Watershed planning has typically been approached as a technical problem in which water quality and quantity as influenced by the hydrology, topography, soil composition, and land use of a watershed are the significant variables. However, it is the human uses of land and water as resources that stimulate governments to seek planning. For the past decade or more, many efforts have been made to create democratic planning processes, which, it is hoped, will be viewed as legitimate by those the plans (...) regulate. This article uses a case study of the Cache River watershed in southernmost Illinois to analyze the complicated historical and political economic context of a specific watershed planning process that occurred from 1993 through 1995. This article assesses the claims made about the democratic, grass-roots, deliberative nature of the planning process and casts doubt on the legitimacy of its outcomes. It also proposes an alternative form of governance that would be both democratic and capable of generating outcomes viewed as legitimate by most affected parties. (shrink)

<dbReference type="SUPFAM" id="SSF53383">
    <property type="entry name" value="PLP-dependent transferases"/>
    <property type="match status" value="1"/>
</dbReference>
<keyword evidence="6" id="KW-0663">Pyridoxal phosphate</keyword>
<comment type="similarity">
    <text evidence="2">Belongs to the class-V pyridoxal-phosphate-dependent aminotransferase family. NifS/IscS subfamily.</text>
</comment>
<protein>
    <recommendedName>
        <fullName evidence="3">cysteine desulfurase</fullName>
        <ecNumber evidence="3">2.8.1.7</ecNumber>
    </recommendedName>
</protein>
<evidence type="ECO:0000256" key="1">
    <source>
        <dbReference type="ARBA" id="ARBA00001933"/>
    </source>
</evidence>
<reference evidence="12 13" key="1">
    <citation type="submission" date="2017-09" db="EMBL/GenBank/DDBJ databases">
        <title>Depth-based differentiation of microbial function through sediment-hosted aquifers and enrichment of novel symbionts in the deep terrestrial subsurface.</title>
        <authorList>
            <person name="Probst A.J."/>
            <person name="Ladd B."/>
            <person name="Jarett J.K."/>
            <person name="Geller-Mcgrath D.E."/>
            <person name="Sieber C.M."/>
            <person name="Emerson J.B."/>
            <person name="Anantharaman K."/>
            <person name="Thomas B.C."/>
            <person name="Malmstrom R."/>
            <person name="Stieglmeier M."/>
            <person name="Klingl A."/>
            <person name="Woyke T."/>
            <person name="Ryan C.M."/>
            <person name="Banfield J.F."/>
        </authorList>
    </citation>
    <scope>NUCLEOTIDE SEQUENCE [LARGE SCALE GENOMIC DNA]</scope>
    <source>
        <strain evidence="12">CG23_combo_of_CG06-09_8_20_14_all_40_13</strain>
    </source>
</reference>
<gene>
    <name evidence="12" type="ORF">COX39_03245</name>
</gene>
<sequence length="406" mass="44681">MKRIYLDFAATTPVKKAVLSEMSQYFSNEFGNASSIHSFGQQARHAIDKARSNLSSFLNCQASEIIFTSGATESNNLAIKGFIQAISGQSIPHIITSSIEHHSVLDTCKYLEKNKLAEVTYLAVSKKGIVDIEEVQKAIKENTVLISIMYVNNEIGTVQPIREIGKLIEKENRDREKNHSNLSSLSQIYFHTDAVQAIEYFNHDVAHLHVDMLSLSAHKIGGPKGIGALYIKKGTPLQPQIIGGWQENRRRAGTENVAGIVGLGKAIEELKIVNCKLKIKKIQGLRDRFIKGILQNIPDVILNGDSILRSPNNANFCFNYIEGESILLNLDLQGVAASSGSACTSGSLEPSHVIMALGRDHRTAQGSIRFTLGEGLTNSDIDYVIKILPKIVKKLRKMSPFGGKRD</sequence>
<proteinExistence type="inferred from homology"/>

The case and commentaries below were developed as part of a project, Graduate Research Ethics Education, undertaken by the Association for Practical and Professional Ethics with funding from the National Science Foundation (NSF Grant No. SBR 9421897 and NSF Grant No. 9817880). The project aims at training graduate students in research ethics and building a community of scientists and engineers who are interested in and capable of teaching research ethics. As part of the project, each graduate student participant develops a (...) case for use in teaching and writes a commentary to go with the case, and then a staff member is asked to write additional commentary on the case. The case below was written in the second year of the project and was published in Research Ethics: Cases and Commentaries edited by B. Schrag, Association for Practical and Professional Ethics, Bloomington, Indiana, Vol. II (1998). Publication of these cases and commentaries will be a recurring feature of Science and Engineering Ethics. (shrink)
In this thorough compendium, nineteen accomplished scholars explore, in some manner the values they find inherent in the world, their nature, and revelence through the thought of Frederick FerrZ. These essays, informed by the insights of FerrZ and coming from manifold perspectives—ethics, philosophy, theology, and environmental studies, advance an ambitious challenge to current intellectual and scholarly fashions.